First it was music. Then it was theater. Now it’s … education? Technology has enabled inexpensive reproduction of a wide variety of media, which has in turn radically transformed the structures of a number of industries—and education could be next, writes economist Jodi Beggs for the Huffington Post. Whereas we used to have only concert halls and live theater, we now have CDs, MP3s, DVDs, and movie theaters, and industries that used to consist of a large number of moderate-scale performers are now mainly served by the Brad Pitts and the Lady Gagas of the world. Economists refer to these sorts of industries as “winner-take-all” markets, since their key feature is that a few “superstars” serve a large portion of the market (and often receive astronomical payouts for doing so) while a long tail of similar, somewhat less-qualified or less-talented individuals see comparatively minuscule levels of success. Just like in music and movies, technology makes it possible for a large number of students to be served by what are likely to become “superstar” instructors. Virtual instruction has the potential not only to give a large number of students access to top instructors at lower cost but also to provide the incentives to attract and retain top teaching talent in the first place. Teaching is a very labor-intensive and often thankless profession, and people who are good teachers frequently have skills and talents that help them excel in more lucrative careers as well. The potential to become a “superstar” instructor could give talented teachers a reason to stick around in the education sector and hone their craft…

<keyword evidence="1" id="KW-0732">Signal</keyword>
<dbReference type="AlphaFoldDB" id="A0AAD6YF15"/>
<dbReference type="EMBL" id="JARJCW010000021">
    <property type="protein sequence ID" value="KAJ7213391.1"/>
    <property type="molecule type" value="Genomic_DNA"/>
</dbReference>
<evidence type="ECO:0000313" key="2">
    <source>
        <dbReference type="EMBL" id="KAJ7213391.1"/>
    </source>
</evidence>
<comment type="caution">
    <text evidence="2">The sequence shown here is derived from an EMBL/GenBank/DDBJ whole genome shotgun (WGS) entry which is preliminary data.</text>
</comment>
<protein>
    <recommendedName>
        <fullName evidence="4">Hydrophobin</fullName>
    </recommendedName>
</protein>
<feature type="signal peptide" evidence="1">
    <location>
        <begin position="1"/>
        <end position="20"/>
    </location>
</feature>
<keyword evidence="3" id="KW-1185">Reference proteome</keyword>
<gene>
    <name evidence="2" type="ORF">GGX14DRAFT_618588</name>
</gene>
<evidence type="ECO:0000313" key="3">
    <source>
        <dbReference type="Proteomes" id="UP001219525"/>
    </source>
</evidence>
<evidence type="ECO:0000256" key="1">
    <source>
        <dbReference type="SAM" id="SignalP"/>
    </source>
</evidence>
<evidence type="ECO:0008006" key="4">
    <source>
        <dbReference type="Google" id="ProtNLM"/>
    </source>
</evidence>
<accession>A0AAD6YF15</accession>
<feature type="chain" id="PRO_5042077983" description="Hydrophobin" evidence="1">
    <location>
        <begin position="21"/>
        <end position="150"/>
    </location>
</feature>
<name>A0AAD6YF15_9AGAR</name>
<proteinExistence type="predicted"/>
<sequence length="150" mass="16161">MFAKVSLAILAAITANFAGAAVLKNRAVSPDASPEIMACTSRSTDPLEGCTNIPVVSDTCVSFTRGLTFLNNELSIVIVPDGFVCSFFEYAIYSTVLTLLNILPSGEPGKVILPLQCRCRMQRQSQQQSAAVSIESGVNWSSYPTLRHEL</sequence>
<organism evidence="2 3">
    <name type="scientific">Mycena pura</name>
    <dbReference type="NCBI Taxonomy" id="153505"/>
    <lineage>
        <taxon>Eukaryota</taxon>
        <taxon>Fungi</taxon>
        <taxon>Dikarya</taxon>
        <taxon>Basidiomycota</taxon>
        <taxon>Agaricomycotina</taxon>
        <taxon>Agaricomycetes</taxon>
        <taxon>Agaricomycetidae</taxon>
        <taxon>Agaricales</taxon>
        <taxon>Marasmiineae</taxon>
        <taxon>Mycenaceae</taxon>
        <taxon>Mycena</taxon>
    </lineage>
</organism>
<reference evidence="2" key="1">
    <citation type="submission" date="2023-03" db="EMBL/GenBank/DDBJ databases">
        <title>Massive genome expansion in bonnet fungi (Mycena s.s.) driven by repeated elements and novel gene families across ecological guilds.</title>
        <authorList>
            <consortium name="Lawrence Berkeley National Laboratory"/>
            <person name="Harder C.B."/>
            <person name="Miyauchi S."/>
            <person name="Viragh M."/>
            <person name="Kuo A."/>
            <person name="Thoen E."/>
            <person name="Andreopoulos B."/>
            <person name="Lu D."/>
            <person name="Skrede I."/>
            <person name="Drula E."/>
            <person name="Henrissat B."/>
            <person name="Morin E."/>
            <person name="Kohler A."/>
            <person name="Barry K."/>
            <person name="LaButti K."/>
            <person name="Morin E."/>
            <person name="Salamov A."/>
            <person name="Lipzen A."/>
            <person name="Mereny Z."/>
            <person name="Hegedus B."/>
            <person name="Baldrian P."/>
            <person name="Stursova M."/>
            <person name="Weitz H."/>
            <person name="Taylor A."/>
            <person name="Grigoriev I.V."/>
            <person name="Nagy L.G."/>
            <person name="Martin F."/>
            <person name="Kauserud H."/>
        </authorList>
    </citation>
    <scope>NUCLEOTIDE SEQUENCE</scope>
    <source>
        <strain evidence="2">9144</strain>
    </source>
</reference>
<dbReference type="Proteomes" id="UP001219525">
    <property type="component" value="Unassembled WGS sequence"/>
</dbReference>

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About the Author:

Denny Carter

Dennis has covered higher education technology since April 2008, having interviewed some of the most recognized IT pros in U.S. colleges and universities. He is always updating eCampus News with the latest in pressing ed-tech issues, such as the growing i


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